Throughout this credit crunch I have been awaiting the return of the vultures. In the 90s vulture funds were highly active in trading distressed debt and in the process disturbing established informal workout methods like the London Approach. These ways of restructuring relied on embedded relationships among professionals who knew how each other would respond in given situations.
Vultures were the new kids on the block who didn't understand the the folkways and customs and and who weren't afraid to disturb established patterns. As with most things financial, this passed and hedge funds and private equity took over.
The name vulture was then applied to another type of predator, one who bought distressed sovereign debt and sued for its recovery in the courts. The defendants were usually impoverished third world countries.
But now the original vultures have flown back across the horizon. They may prefer to call themselves "special situations investors", but no one is fooled by that transformation. Their aim is to buy as cheaply as possible: they are the bottom fishers. According the Financial Times two financiers, Warren Buffett and Ross Perelman, are actively searching for troubled companies.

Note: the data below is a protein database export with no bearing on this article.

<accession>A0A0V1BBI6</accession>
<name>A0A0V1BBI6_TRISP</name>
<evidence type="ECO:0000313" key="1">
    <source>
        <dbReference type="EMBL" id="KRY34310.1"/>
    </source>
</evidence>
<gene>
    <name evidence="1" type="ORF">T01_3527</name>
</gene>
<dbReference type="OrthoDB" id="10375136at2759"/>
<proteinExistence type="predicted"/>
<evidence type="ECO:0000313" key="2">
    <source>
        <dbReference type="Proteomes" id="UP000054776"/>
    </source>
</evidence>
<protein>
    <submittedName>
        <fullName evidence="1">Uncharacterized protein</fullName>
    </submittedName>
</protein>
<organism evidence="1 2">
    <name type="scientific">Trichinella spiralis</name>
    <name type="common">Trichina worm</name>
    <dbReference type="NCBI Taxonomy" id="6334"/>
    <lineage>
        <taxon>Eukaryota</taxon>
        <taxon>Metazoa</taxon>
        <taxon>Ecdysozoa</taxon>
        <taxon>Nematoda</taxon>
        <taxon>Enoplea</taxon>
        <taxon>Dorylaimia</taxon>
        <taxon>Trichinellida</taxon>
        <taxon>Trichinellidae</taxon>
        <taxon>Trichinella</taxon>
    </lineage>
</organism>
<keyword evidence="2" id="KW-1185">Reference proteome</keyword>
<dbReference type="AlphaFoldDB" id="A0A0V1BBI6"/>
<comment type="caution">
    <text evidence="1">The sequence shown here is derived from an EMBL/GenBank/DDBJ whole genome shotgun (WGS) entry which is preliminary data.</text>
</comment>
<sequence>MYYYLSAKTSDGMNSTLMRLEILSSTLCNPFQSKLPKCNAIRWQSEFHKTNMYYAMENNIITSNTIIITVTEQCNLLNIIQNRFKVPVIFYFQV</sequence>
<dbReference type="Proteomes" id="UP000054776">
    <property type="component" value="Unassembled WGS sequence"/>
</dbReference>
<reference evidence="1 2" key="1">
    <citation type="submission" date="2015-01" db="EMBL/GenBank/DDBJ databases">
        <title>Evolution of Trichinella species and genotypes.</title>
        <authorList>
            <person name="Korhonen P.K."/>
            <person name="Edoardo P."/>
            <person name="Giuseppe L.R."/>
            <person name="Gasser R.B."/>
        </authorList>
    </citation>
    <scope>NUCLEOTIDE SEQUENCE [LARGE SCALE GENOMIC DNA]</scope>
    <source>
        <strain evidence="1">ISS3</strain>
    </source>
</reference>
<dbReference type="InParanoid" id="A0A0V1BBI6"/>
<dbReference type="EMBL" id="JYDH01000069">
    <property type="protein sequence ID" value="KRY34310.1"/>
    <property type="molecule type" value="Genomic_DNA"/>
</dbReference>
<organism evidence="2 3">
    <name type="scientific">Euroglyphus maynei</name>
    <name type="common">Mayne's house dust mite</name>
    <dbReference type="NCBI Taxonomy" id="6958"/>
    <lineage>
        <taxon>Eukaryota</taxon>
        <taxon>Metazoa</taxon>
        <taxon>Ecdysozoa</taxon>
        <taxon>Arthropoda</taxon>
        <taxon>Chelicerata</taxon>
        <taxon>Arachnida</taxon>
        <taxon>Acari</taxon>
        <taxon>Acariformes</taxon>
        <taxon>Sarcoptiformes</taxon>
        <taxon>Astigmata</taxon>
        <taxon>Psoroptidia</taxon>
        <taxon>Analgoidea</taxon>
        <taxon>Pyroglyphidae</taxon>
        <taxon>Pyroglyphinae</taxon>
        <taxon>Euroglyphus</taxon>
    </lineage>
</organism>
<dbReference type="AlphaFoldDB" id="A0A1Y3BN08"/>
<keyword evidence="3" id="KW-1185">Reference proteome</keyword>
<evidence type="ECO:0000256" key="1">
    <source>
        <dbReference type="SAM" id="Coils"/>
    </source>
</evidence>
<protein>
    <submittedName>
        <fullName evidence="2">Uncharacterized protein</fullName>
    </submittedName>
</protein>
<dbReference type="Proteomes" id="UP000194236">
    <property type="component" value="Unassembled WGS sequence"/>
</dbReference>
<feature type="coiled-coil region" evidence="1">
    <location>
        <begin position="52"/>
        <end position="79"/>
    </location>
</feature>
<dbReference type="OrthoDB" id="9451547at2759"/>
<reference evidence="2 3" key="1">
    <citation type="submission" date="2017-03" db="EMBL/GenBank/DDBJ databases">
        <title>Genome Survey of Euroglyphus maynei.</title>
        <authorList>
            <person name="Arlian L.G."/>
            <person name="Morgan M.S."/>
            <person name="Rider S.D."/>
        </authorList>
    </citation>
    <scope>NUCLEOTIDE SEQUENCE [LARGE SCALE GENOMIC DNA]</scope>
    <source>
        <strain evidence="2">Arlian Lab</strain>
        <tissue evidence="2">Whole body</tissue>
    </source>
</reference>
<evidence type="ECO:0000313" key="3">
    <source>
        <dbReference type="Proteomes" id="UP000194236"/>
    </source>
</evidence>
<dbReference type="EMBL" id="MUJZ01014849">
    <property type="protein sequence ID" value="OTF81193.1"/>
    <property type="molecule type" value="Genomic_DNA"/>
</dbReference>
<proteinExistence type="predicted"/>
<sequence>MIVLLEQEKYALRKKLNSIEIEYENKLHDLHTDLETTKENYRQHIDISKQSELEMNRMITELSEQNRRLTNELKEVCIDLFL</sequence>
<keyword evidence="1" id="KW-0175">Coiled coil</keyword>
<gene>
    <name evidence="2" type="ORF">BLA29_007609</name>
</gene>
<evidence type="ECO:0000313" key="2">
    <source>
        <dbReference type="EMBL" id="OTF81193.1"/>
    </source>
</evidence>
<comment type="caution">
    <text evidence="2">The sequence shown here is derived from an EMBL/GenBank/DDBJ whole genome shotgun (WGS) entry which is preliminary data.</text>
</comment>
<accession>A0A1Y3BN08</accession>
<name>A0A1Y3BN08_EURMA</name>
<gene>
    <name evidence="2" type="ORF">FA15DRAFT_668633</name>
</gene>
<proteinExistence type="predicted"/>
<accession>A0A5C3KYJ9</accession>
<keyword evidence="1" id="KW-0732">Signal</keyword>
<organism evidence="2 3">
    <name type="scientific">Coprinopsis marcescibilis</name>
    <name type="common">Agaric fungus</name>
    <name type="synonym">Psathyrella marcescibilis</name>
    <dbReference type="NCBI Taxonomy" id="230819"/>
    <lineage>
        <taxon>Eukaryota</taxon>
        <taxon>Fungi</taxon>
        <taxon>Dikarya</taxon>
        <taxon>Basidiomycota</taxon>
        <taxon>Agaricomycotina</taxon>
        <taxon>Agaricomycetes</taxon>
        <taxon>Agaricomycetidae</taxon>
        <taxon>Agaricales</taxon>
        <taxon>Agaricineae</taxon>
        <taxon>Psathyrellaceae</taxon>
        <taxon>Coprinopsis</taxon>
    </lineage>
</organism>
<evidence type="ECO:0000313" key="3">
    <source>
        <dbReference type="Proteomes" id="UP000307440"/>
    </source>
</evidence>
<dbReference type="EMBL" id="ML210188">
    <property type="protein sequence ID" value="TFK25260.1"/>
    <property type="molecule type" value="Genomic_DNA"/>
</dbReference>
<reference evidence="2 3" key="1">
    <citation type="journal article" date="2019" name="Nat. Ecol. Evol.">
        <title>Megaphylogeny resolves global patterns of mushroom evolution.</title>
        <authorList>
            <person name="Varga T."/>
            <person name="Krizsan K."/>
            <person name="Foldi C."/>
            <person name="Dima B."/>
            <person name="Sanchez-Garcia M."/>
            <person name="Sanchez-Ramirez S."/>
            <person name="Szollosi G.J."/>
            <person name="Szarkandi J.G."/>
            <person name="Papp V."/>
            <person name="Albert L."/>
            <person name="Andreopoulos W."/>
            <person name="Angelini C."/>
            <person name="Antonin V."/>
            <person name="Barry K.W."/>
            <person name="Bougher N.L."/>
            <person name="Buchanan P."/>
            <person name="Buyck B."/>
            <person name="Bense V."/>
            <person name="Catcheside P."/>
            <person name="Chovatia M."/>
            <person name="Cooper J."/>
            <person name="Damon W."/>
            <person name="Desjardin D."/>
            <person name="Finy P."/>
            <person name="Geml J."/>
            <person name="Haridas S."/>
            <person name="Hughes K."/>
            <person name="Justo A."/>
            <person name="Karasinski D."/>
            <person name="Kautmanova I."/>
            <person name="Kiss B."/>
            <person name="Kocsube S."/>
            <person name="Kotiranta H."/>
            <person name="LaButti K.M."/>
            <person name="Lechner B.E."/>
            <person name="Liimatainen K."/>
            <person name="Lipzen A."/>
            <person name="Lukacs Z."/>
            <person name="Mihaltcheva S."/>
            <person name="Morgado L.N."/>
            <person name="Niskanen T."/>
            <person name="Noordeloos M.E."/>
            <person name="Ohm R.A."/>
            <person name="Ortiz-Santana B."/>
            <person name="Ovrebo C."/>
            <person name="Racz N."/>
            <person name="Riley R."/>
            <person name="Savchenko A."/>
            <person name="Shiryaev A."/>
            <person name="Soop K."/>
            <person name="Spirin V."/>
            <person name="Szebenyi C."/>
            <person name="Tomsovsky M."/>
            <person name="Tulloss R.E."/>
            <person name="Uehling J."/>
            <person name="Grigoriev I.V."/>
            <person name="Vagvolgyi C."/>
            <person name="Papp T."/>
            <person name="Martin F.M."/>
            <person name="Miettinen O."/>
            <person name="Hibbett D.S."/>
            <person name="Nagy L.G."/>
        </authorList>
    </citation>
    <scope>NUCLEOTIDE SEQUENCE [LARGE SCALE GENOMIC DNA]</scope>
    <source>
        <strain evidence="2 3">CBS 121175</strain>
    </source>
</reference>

Perelman has just closed a $4bn fund to "invest in and restructure financially distressed companies. He said his next moves were likely to be in insurance, mortgage servicing and car parts." Apparently the monolines have risen in attractiveness in recent weeks, with some forecasters predicting a "monoline tsunami."
Buffett is "looking to spend the $40bn cash-pile held by Berkshire Hathaway, his conglomerate, on a large financial or industrial company." The language being used in this market is very indicative of the approaches being taken. For example (from the FT):
"The elephant gun is still out," said Mohnish Pabrai, a California-based asset manager who owns shares in Berkshire, and follows Mr Buffett closely.
"This is Berkshire’s market. When you have this kind of sell-off in equity markets and the capital Berkshire has, things will happen".
Mr Perelman, who has assembled a collection of businesses ranging from Revlon cosmetics to Allied Barton security services by taking over companies in distress, said he regarded the current conditions as a "buying opportunity". "Over the next six months you are going to see very, very unique opportunities", he said.
Analysts said that, aside from well-known investors, several hedge funds and private equity groups have been raising billions of dollars in anticipation of a sharp rise in the volume of distressed assets and companies.
In finance, it is truly "ars longa, vita brevis".